Yet my mother was a good cook - far better in her prime than I have ever been - and had nothing to worry about. Her roasts and poultry, her Yorkshire puddings, her cakes and pastries were all excellent. And she was also quite adventurous: she would launch merrily out on a lobster from our trusty Sheffield fishmonger, and was game to struggle with aubergines and garlic.
In later years her cooking deteriorated, as she and my father ate less and more carefully. Or was it perhaps the food itself that got worse, or one's memory that glorified the roast goose, the lemon puddings of yesteryear? I think the flavour and quality of meat have deteriorated very significantly, which goes some way to explaining why more and more of us are vegetarians, and why even good cooks fear the tough or tasteless (and very expensive) piece of beef. But I think this sense of diminishing plenty is something that many of us associate with the failing powers of our parents.
When I was a child, our home may not have been hospitable, or happy, but at least we within it all ate well, in stark contrast to school food and the food cooked by some of my friends' families. So we could think of it as a nourishing place. Revisiting, as a young and then middle-aged adult with a home and children of my own, and with my own culinary preferences, I began to find it less and less sustaining. I recall a particularly nasty jar of instant powdered coffee, and my mother's astonishment when I dared to point out that the reason why it wasn't, as she admitted, very nice, was that it was a cheap and nameless brand. Oh, do they taste different? she innocently enquired. Food is power and the power was passing to us. (My elder sister, incidentally, is a very good cook: in 1960 she gave me a heap of cookery books as a wedding present, which may or may not account for something. I certainly feel I have never lived up to them.)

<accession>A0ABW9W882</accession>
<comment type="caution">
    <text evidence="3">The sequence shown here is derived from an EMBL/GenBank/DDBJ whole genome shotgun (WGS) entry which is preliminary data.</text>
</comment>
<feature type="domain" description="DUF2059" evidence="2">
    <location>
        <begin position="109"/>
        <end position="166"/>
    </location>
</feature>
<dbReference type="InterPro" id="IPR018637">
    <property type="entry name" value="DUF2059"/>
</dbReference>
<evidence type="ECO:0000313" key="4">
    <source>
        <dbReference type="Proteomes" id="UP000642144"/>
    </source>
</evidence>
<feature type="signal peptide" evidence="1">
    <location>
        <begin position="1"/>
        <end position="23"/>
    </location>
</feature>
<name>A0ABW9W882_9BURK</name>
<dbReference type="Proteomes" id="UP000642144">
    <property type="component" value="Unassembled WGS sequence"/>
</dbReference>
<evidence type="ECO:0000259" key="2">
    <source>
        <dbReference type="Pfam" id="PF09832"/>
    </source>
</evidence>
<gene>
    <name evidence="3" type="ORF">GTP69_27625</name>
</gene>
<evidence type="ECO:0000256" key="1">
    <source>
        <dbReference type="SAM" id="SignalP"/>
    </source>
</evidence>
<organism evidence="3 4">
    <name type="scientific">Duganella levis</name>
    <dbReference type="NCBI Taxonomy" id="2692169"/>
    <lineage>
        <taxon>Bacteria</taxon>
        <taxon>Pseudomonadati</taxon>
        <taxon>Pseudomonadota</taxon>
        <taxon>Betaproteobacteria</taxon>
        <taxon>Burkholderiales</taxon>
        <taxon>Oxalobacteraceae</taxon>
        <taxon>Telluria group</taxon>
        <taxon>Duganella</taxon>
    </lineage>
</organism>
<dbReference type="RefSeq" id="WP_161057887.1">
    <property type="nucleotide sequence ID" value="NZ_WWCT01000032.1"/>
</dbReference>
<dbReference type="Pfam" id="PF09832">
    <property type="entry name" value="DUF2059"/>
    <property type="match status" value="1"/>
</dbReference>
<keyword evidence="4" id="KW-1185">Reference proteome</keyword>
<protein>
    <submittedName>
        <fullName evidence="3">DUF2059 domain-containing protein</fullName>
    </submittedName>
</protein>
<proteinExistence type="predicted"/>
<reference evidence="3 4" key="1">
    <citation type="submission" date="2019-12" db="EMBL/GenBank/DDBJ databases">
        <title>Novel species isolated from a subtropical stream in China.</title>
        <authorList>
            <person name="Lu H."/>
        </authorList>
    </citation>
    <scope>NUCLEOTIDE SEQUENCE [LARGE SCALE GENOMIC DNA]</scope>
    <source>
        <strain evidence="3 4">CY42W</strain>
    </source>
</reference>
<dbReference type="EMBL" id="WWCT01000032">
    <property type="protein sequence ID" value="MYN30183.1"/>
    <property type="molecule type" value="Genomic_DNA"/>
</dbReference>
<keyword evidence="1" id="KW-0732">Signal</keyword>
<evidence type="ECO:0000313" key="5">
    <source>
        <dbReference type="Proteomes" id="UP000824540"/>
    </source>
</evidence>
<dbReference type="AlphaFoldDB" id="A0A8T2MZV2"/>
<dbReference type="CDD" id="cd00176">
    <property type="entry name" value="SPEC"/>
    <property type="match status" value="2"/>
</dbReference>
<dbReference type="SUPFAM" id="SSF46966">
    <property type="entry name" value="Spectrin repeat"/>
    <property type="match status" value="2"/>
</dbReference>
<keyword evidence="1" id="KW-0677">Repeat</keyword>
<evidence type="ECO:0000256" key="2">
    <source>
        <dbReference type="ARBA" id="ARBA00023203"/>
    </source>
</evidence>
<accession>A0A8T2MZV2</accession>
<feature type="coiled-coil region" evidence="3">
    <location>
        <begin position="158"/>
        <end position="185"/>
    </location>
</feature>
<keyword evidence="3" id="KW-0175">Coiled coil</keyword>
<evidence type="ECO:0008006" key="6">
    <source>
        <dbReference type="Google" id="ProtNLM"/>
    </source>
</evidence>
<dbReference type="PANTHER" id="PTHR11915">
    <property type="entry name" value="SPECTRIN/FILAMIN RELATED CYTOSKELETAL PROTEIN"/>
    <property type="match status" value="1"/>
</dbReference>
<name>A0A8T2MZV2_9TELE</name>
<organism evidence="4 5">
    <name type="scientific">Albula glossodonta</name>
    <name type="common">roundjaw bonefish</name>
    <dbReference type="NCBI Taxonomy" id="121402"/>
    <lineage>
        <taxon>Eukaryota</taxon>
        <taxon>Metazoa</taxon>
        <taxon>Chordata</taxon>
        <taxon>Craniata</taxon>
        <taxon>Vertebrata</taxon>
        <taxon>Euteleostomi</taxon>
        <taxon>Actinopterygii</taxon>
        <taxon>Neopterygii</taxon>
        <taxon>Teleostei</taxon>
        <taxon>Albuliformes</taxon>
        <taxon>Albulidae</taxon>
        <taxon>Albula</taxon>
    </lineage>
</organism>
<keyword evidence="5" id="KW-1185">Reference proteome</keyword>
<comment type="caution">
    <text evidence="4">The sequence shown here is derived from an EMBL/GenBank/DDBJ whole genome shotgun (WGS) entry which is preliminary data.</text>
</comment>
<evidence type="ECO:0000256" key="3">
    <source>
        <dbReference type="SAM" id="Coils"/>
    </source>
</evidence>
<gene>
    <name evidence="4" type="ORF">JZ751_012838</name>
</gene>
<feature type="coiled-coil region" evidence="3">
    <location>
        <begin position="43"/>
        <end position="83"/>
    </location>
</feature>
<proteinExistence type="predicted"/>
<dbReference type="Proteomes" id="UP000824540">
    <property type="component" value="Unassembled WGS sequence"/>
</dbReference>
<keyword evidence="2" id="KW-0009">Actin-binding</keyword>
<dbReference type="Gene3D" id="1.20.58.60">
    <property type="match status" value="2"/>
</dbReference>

There is a poignant description of this power-passing in Angelica Garnett's heartbreaking account of her childhood as the daughter of Vanessa Bell and Duncan Grant, Deceived by Kindness. She recalls the generous hospitality at Charleston in Sussex, where her mother (in sharp contrast to her much more anxious and nervous sister Virginia Woolf) dispensed good food and painted fruits and flowers and bottles of wine - heroic days, which have become an image of plenty for many of us who never knew it at first-hand. Then, returning as an adult, Angelica found her magical parents mysteriously aged and diminished and the refrigerator empty. Gone were the feasts, shrivelled the bloom of the fruits, and overgrown the kitchen garden. It is a peculiarly powerful transformation scene, which not only reduces the parents to mortal size but makes them retrospectively vulnerable. And it is largely done, or at least in my recollection, through the image of that empty refrigerator.